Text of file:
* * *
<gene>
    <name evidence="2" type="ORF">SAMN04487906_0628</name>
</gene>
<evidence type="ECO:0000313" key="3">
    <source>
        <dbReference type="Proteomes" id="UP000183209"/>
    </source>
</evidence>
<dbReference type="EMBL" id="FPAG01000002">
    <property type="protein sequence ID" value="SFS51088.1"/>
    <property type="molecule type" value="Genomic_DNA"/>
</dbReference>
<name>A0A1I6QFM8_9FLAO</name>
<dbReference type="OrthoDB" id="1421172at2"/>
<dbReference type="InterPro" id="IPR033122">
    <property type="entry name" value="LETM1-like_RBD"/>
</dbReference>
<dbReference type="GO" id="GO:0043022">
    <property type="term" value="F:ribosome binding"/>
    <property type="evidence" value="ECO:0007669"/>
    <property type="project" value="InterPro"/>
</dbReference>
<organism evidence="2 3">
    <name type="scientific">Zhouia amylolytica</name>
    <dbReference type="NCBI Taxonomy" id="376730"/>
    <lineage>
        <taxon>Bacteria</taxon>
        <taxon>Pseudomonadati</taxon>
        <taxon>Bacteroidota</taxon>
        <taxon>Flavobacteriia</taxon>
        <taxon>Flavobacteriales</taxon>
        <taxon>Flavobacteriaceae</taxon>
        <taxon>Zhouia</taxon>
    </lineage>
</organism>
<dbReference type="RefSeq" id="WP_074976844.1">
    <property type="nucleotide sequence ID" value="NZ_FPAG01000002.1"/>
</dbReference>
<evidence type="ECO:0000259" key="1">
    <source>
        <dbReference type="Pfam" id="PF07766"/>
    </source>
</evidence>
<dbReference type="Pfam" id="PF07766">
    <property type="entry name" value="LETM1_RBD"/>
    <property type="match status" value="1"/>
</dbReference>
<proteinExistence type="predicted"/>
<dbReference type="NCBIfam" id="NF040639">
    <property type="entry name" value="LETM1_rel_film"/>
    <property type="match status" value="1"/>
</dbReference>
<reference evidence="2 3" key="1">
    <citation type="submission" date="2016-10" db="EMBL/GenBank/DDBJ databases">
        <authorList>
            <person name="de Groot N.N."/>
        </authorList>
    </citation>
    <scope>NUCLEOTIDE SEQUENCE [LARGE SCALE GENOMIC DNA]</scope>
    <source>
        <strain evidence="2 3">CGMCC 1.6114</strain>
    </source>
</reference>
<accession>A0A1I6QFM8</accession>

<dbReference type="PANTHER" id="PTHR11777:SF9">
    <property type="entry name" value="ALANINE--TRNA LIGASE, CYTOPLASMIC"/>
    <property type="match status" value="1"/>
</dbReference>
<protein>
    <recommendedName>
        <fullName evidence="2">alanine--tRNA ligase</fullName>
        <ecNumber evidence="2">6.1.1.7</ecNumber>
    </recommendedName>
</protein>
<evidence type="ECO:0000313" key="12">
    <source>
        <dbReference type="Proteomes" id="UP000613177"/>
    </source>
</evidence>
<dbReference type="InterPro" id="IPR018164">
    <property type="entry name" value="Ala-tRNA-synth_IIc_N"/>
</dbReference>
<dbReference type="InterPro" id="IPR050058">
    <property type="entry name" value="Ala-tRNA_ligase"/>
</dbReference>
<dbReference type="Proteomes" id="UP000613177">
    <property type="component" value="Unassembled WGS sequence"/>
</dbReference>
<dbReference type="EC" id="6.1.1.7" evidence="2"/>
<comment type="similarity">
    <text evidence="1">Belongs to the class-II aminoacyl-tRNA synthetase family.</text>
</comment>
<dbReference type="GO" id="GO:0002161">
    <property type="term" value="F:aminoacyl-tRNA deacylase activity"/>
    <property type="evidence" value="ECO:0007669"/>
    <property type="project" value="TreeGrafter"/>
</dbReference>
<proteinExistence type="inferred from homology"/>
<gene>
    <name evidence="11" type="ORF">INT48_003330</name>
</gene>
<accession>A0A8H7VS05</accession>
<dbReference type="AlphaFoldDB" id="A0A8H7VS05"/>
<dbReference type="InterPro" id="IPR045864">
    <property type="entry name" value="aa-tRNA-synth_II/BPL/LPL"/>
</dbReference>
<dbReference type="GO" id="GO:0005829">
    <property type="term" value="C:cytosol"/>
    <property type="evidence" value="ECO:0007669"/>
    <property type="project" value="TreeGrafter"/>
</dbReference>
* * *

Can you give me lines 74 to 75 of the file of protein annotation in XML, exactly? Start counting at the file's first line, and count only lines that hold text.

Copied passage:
</protein>
<evidence type="ECO:0000313" key="12">